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AMD Ryzen CPUs Continue to Sell Almost 6x More than Intel Alder Lake-S [MF, Germany]

Intel’s Alder Lake CPUs continue to perform less than admirably in the German market. The latest figures from Mindfactory (Week 45), Germany show that AMD’s Ryzen CPUs have been consistently outselling Intel’s 12th Gen offerings even during launch week. During the said week, the retailer sold 2,050 AMD AM4 motherboards and 2,630 Ryzen CPUs.

Intel’s LGA1200 and LGA1700 platforms, on the other hand, sold 725 and 305 motherboards, respectively. Meanwhile, the CPU count was 900 for the former and 465 for the latter. Even the combined sales figures for Alder Lake and Rocket Lake are a fair bit lower than that of the Ryzen family: 1365 Intel CPUs vs 2630 AMD CPUs.

It’s unclear why Intel’s new processors are selling poorly, but it could have to do with supply. It’s worth noting that the 12th Gen lineup has still not been launched in South Asian markets like India, Pakistan, and neighboring countries. In addition to this, Alder Lake requires users to buy a new motherboard, and in most cases new memory kits as well. DDR5 kits are still quite pricey and don’t provide much of a performance boost. Furthermore, the Z690 motherboards are also priced on the higher-end. When you pair that with a Core i9-12900K, you’re looking at an overall bill of over $1,000. As for the Core i5-12600K which is the most appealing SKU, many will just wait for the budget H series chipsets to keep costs down, and get a better value for their money.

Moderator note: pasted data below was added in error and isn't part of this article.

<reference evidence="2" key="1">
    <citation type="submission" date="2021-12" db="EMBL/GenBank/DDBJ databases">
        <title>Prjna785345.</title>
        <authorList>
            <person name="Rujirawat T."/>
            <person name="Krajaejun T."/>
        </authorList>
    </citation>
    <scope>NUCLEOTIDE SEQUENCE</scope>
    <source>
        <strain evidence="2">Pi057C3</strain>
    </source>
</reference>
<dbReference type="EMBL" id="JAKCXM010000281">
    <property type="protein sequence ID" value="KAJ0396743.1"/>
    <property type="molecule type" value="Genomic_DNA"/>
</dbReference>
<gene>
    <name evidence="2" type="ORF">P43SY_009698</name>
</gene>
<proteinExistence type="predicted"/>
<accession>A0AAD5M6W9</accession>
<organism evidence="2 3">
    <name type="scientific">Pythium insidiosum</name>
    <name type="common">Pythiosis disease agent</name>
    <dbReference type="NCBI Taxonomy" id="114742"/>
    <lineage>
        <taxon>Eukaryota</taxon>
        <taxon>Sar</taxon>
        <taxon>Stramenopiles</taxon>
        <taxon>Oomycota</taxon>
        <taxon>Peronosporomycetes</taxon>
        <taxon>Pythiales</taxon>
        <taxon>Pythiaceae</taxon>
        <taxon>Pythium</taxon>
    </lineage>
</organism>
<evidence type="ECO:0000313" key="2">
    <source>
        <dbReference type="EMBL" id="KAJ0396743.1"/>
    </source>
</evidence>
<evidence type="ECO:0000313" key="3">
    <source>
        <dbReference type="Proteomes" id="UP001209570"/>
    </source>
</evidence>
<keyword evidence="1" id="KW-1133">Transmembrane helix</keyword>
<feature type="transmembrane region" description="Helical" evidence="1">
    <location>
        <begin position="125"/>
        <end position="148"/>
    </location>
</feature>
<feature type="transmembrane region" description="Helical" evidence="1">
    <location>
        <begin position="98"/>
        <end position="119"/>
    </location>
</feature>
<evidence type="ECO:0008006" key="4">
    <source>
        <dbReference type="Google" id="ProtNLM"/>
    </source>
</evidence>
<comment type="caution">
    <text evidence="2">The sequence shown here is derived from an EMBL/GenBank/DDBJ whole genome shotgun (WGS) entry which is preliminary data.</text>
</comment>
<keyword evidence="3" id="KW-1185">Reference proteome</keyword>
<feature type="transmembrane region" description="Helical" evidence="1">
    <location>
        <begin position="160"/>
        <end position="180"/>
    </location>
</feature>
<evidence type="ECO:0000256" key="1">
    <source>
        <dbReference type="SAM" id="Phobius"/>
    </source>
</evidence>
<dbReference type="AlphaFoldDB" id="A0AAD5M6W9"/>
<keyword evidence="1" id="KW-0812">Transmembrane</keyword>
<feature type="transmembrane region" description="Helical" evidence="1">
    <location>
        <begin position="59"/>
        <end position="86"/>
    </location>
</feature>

As for the Ryzen 5000 parts, anyone with a B450 or X470 board can upgrade without spending on another other than the CPU. It’s for the reason why Zen 3D (Ryzen 5000 XT/6000) will be an appealing upgrade for many users, although only the 500 series boards are likely going to be supported.

Via: TechEpiphany

Areej

Computer Engineering dropout (3 years), writer, journalist, and amateur poet. I started my first technology blog, Techquila while in college to address my hardware passion. Although largely successful, it was a classic example of too many people trying out multiple different things but getting nothing done. Left in late 2019 and been working on Hardware Times ever since.

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